Covid, from vaccinated mothers protection for babies through breastfeeding
Breastfeeding and Covid: anti-SARS-CoV-2 antibodies are transmitted from mother to baby through milk
A life-saving medicine for premature babies, the ideal nourishment for healthy growth and development: breast milk is an integral part of the reproductive process, with significant positive implications for the health of the newborn and the mother, and represents a shield for life for babies
Breastfeeding: among the indisputable benefits, the protective effect of breast milk against infections, including Covid, due to the passage of immunoglobulins and bioactive factors, is recognised
On the occasion of the World Maternal Breastfeeding Week (Sam), which is celebrated from 1 to 7 October, the Italian Society of Neonatology (Sin) highlights another important and topical aspect: anti-SARS-CoV-2 antibodies are also transmitted from the mother to the newborn during breastfeeding, following natural infection or vaccination.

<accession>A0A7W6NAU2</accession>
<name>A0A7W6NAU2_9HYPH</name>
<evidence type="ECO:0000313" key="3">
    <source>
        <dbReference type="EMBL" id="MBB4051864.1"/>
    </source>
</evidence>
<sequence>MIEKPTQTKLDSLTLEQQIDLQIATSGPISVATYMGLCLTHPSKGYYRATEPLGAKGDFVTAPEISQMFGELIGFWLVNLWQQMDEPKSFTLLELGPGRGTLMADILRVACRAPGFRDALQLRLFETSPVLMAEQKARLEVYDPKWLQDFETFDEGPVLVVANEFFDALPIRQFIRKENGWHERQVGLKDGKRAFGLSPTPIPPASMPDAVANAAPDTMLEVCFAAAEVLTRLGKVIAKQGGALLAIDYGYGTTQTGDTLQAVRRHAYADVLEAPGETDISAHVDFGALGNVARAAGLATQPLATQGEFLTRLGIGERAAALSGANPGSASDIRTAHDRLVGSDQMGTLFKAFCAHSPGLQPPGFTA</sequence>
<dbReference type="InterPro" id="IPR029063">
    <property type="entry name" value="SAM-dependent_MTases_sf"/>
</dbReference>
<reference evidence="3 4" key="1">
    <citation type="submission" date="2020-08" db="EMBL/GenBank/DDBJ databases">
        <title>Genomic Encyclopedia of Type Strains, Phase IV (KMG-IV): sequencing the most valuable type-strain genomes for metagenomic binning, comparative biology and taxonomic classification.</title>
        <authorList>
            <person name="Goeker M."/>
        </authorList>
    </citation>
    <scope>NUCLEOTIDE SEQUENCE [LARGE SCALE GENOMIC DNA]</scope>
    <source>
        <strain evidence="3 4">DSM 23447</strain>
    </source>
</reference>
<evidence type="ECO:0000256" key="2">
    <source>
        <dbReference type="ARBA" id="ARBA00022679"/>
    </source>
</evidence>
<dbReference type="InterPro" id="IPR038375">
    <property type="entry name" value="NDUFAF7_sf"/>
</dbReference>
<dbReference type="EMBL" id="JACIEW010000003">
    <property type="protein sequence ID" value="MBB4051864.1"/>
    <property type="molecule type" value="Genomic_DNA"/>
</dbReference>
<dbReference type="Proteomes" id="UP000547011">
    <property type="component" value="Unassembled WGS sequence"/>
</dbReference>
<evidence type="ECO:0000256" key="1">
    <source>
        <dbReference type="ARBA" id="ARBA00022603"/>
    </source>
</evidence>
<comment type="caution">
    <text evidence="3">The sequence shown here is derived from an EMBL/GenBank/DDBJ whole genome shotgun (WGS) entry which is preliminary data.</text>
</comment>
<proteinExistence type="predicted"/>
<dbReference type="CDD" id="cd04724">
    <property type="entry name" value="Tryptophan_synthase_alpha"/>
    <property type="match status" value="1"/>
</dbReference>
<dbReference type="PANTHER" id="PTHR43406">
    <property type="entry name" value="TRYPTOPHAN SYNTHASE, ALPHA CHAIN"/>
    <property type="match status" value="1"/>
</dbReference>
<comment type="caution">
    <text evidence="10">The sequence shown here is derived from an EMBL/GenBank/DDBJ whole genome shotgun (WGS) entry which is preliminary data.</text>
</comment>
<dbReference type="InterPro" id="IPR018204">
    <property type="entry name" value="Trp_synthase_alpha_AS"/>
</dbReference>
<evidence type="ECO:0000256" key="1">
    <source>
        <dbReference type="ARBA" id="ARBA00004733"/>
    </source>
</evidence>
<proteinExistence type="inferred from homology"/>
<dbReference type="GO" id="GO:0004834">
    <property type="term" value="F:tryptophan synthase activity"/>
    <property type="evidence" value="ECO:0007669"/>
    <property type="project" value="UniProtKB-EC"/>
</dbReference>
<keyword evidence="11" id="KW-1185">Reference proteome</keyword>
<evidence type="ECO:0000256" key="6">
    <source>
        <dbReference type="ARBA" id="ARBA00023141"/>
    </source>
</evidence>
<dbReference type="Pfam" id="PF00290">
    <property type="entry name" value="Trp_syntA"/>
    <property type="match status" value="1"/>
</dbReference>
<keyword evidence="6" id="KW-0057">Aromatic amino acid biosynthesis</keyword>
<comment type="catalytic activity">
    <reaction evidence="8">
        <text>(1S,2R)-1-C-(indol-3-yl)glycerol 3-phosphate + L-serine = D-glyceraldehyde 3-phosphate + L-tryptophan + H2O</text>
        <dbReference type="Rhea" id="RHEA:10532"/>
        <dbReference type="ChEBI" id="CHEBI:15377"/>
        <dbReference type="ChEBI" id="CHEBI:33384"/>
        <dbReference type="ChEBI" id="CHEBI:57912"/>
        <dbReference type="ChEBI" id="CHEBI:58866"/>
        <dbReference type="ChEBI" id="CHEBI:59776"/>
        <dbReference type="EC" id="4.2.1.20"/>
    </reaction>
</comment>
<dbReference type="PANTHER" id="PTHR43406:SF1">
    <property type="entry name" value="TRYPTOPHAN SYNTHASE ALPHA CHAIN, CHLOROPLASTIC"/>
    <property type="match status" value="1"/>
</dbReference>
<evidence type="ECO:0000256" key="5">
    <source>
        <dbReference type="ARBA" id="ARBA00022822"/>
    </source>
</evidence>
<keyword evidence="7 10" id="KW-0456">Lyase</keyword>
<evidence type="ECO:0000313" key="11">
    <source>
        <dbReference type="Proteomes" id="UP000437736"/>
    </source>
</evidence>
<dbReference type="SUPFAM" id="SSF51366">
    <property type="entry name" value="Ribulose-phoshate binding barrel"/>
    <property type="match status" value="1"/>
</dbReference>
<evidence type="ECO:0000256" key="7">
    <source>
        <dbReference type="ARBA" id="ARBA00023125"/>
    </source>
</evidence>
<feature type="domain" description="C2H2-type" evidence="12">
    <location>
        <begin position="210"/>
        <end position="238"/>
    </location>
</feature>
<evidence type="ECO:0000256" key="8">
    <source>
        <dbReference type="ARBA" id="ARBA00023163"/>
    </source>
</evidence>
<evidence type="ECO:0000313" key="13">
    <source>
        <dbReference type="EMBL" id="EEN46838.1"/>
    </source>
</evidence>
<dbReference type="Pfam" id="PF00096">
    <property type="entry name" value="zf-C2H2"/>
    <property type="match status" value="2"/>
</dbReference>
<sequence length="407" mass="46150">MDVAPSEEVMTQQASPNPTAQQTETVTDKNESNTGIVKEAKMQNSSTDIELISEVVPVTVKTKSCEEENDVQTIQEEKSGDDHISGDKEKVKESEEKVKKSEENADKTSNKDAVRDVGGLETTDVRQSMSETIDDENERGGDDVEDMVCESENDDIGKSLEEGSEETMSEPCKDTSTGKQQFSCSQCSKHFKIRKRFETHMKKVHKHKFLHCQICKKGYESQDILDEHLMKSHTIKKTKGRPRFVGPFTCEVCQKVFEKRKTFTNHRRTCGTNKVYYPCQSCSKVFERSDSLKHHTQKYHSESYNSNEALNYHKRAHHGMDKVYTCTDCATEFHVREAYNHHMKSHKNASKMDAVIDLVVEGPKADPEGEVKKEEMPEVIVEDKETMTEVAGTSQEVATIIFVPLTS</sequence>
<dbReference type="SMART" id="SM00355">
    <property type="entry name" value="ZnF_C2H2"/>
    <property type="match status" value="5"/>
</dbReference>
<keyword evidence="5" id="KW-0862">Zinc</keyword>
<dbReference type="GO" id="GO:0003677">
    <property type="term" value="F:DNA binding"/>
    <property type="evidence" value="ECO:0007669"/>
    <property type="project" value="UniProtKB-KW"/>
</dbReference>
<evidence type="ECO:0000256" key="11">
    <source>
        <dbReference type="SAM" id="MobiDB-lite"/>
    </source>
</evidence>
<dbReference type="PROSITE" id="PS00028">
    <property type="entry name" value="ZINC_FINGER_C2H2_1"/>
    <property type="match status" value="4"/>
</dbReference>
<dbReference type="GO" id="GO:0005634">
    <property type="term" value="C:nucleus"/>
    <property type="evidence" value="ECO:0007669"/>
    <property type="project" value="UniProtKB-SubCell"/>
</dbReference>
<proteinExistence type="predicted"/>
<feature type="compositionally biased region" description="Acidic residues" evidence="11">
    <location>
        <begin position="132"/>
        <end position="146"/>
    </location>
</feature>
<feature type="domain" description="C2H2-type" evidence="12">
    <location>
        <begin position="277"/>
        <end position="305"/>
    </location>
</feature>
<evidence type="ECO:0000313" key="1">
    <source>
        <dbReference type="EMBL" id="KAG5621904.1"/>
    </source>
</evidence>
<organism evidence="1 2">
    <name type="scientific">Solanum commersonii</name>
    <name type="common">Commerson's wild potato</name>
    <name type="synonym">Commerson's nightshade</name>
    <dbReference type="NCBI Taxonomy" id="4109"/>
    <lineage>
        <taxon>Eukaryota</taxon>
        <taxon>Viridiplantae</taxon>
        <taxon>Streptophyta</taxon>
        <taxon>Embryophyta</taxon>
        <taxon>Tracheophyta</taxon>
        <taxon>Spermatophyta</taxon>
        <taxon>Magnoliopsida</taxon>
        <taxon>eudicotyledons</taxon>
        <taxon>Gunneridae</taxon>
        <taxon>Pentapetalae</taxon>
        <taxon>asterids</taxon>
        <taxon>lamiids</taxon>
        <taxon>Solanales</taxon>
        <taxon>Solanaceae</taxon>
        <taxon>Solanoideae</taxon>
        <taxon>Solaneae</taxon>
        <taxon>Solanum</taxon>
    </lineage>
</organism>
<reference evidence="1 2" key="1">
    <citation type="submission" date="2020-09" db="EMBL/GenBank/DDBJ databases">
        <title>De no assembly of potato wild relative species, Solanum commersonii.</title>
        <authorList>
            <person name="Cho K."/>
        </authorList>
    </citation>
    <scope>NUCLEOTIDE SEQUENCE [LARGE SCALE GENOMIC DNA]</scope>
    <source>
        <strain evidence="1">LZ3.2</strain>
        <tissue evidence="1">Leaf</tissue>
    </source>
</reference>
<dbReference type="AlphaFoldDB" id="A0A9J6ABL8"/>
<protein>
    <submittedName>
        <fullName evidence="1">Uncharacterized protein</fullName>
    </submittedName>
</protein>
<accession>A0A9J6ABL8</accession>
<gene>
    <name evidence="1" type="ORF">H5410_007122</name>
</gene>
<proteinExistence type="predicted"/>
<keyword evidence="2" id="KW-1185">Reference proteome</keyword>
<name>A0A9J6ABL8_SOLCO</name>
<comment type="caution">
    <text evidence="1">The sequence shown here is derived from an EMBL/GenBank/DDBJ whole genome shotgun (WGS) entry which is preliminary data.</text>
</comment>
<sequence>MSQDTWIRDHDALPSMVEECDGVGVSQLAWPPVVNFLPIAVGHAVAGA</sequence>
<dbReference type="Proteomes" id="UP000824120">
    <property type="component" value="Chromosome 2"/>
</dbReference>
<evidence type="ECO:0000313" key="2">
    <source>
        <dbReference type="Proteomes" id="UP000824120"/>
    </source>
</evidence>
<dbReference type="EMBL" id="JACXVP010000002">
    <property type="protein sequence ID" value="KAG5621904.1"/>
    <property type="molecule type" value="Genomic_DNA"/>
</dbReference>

Recent studies have shown that specific antibodies are always present in the mother’s milk following coronavirus infection, and some of these antibodies can be found up to 10 months after birth.
It has also been studied that the neutralising effect of the antibodies on the coronavirus is maintained even after pasteurisation of the mother’s milk (in the case of bank-donated milk).
Even in the milk of mothers who have received the mRNA vaccine, which is currently recommended in Italy, there is a constant presence of specific anti-coronavirus antibodies, which are initially present two weeks after the first dose of vaccine, and intensify two weeks after the second dose.
Sin said in a statement.
These preliminary data show the presence of anti-SARS-CoV-2 antibodies in breast milk and thus testify to a possible specific protective effect on the newborn infant after vaccination.